The .NET Language Strategy

Mads Torgersen. .Net Blog. 2017-02-01.
I am constantly aware of the enormous impact our language investments have on so many people’s daily lives. Our languages are a huge strength of the .NET platform, and a primary factor in people choosing to bet on it – and stay on it.
I’ve been here on the .NET languages team at Microsoft for more than a decade, and I’ve always seen us have developers’ interests first and foremost in our minds as we moved the languages forward. The open source revolution (of not just the .NET languages but the whole .NET stack) has improved the conversation dramatically, and – I think – helped us to make better choices. However, we haven’t always been good at sharing how we make those decisions: Our language strategy; the framework for how we think about each of our .NET languages and chart their evolution.
This post is meant to provide that additional context for the principles we use to make decisions for each language. You should consider it as guidance, not as a roadmap.

[The .NET Language Strategy]

Programming in the Point-Free Style

Eirik Tsarpalis’ blog. 2017-04-02.
Point-free programming (or point-less programming, for the more cynically inclined) is a paradigm that advocates the formulation of programs by means of function composition. In the point-free style programs avoid explicitly nominating function arguments (or “points”), deriving instead complex function definitions by means of applying higher-order combinators on simpler functions.
[ Eirik Tsarpalis’ blog]

TypeShape

TypeShape is a small, extensible F# library for practical generic programming
TypeShape is a small, extensible F# library for practical generic programming. Borrowing from ideas used in the FsPickler implementation, it uses a combination of reflection, active patterns and F# object expressions to minimize the amount of reflection required by the user in such applications.
TypeShape permits definition of programs that act on specific algebrae of types. The library uses reflection to derive the algebraic structure of a given  System.Type  instance and then applies a variation on the visitor pattern to fully access specific type information.
TypeShape is not a metaprogramming library and does not emit code at runtime.

[TypeShape]

Langton’s Ant in F#

Technicalitee
It has been almost a year since I blogged, been busy with too many things so couldn’t find the time. In my new organisation we interviewed a fresher and while discussing on what coding problem to give we finalised on Langton’s Ant problem. We asked the candidate to implement a minimal console based version which can print each step of the Ant journey on the plane.

[Langton’s Ant in F#]

Walking the Euler Path: Intro

fierval. Viral F# .2016-09-17.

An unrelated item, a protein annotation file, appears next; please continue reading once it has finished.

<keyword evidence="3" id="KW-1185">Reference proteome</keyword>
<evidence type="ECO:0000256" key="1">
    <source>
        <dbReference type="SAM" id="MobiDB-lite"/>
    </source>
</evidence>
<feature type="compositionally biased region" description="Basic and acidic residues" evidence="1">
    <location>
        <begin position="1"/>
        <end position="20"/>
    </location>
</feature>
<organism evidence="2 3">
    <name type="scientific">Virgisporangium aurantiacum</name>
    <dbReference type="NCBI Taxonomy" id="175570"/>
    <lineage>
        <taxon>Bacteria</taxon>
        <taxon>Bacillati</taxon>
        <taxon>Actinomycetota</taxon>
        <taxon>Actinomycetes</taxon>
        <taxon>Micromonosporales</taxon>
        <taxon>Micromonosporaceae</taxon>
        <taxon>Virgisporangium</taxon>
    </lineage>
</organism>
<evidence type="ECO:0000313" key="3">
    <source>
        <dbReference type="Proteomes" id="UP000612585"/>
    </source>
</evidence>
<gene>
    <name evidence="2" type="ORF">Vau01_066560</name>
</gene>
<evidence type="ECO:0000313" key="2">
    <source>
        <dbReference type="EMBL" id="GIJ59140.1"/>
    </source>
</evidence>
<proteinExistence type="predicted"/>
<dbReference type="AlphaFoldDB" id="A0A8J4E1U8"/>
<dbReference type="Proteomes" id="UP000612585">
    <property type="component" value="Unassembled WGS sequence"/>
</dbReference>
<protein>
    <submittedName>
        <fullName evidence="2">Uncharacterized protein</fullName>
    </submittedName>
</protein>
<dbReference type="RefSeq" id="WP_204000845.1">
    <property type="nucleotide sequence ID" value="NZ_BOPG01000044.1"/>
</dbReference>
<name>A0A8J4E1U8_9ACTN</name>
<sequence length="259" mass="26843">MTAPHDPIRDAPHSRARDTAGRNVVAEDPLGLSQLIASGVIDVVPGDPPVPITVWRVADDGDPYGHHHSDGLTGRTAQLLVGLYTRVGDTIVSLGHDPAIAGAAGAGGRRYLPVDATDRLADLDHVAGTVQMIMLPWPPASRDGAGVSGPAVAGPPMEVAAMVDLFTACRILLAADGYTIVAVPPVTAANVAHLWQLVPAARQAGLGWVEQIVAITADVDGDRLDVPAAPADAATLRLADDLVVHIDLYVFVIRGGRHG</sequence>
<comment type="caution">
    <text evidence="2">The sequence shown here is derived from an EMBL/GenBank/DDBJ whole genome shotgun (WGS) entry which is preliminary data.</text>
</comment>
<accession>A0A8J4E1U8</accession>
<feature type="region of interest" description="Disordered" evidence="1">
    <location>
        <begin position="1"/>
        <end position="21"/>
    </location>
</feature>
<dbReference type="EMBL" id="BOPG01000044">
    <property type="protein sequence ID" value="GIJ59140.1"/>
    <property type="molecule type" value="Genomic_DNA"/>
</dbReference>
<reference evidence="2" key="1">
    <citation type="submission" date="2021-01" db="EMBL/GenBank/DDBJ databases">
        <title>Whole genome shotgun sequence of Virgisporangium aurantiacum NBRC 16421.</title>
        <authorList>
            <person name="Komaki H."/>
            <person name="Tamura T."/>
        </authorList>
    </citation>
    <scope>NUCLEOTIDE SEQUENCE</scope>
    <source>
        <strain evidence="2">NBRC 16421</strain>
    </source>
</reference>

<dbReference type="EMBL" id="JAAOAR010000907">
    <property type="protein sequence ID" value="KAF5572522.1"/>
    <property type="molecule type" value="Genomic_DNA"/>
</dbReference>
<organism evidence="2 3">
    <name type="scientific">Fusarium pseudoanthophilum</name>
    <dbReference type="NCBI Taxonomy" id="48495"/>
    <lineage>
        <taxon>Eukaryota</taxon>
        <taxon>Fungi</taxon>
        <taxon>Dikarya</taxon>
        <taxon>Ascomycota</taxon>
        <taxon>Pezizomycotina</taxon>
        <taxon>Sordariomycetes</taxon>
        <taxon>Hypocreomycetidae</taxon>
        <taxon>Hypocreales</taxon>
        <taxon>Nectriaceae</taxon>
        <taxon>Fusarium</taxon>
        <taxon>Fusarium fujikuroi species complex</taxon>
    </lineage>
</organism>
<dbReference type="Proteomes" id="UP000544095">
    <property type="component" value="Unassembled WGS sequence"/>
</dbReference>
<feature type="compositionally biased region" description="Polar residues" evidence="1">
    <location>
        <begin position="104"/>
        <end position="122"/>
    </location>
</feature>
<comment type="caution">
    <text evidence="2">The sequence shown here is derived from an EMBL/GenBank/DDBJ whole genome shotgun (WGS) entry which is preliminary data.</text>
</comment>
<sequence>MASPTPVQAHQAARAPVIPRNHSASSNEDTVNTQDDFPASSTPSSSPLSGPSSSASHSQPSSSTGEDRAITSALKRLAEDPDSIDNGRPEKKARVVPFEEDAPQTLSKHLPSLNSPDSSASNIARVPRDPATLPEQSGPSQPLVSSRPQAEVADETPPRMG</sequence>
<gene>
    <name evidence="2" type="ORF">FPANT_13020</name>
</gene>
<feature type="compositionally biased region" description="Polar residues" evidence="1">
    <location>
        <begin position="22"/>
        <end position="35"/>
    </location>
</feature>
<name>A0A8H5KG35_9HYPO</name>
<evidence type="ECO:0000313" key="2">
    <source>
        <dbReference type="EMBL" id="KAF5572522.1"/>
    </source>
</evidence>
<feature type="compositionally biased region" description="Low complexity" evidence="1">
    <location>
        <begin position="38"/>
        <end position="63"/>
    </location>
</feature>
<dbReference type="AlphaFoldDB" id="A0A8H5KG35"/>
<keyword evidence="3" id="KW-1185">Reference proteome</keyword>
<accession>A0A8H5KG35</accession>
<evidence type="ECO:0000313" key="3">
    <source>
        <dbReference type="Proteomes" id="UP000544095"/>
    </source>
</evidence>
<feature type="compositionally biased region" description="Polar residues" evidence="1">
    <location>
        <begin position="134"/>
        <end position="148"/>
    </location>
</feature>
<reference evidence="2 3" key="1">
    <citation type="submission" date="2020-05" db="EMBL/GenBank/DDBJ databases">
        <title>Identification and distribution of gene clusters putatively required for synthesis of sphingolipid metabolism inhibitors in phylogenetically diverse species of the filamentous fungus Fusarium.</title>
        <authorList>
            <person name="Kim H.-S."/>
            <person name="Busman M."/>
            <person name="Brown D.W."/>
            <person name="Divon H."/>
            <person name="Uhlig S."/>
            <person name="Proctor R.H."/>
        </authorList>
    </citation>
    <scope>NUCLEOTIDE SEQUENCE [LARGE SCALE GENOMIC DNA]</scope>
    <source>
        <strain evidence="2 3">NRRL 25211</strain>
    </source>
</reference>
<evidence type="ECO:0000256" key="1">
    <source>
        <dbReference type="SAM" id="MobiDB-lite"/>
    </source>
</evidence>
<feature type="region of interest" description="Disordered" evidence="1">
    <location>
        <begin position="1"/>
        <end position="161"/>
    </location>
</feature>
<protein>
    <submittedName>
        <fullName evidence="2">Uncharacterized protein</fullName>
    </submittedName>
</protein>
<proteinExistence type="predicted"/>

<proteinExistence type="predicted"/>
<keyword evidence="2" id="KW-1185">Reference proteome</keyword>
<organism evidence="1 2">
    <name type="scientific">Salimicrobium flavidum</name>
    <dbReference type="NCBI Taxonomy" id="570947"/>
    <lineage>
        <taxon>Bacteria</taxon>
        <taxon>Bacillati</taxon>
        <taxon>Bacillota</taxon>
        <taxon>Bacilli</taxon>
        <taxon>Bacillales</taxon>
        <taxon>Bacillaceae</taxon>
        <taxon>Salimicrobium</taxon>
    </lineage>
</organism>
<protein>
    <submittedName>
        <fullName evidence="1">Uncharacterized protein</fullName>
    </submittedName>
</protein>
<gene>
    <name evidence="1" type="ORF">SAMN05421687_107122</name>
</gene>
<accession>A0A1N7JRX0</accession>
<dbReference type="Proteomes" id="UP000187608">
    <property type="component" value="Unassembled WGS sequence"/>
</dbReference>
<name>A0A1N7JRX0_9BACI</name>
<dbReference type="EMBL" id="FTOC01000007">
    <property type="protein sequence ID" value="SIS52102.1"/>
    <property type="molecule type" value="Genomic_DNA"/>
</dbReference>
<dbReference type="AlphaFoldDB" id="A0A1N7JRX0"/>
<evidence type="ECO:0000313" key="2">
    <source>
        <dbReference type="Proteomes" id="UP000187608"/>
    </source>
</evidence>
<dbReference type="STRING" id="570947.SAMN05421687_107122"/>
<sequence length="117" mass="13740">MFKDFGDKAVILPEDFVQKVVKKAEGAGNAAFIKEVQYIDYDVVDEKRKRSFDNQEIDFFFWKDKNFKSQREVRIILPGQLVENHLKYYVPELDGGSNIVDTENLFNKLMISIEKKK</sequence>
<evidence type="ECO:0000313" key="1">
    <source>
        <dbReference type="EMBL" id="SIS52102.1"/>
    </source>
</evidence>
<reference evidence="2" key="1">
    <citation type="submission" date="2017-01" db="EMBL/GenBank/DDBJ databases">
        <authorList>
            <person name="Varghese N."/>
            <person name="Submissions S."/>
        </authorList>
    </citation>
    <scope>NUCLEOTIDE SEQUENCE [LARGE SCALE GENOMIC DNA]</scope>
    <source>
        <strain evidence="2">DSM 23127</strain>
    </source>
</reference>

Graphs play their role in bioinformatics which is my favorite area of computer science and software engineering lately. This relationship was the biggest motivator behind this project.
I have been experimenting with a few graph algorithms trying to parallelize them. This is interesting because these algorithms usually resist parallelization since they are fast in their serial version running in O(|E|) or O(|E| + |V|) time (E – the set of edges, V – the set of vertices of the graph). And of course I use any excuse to further explore the F# language.

[Walking the Euler Path: Intro]

Don Syme Presents F# Design Principles at .Net Fringe

Pierre-Luc Maheu. InfoQueue. 2016-09-13.
Don Syme, creator of F#,  presented at .Net Fringe 2016 an assessment of the current status of F#. He also commented on the duality that exists in F#, a functional language created on a runtime built for object oriented languages.
F# was released under an open source license in 2010. F# walked the .Net path early, as C# and .Net are open source since 2015. Putting F# open source was mainly to increase its credibility. Back at the time, a language had to be open source in order to be taken seriously by developers and companies.
There was a long standing initiative to bring new languages to .Net. Functional programming languages were isolated, running in their own VM. Interops standards (C-calls, COM, CORBA, XML) made language integration difficult.
The F# approach is to use an already well adopted runtime and to compromise where needed. The language is designed with end-to-end interop in mind. This approach is often used for newer languages such as Scala and Swift.
The F# approach is to embrace objects, make them fit with the expression-oriented typed functional programming. While being a functional language, F# also supports classes, abstract classes and interfaces.

[Don Syme Presents F# Design Principles at .Net Fringe]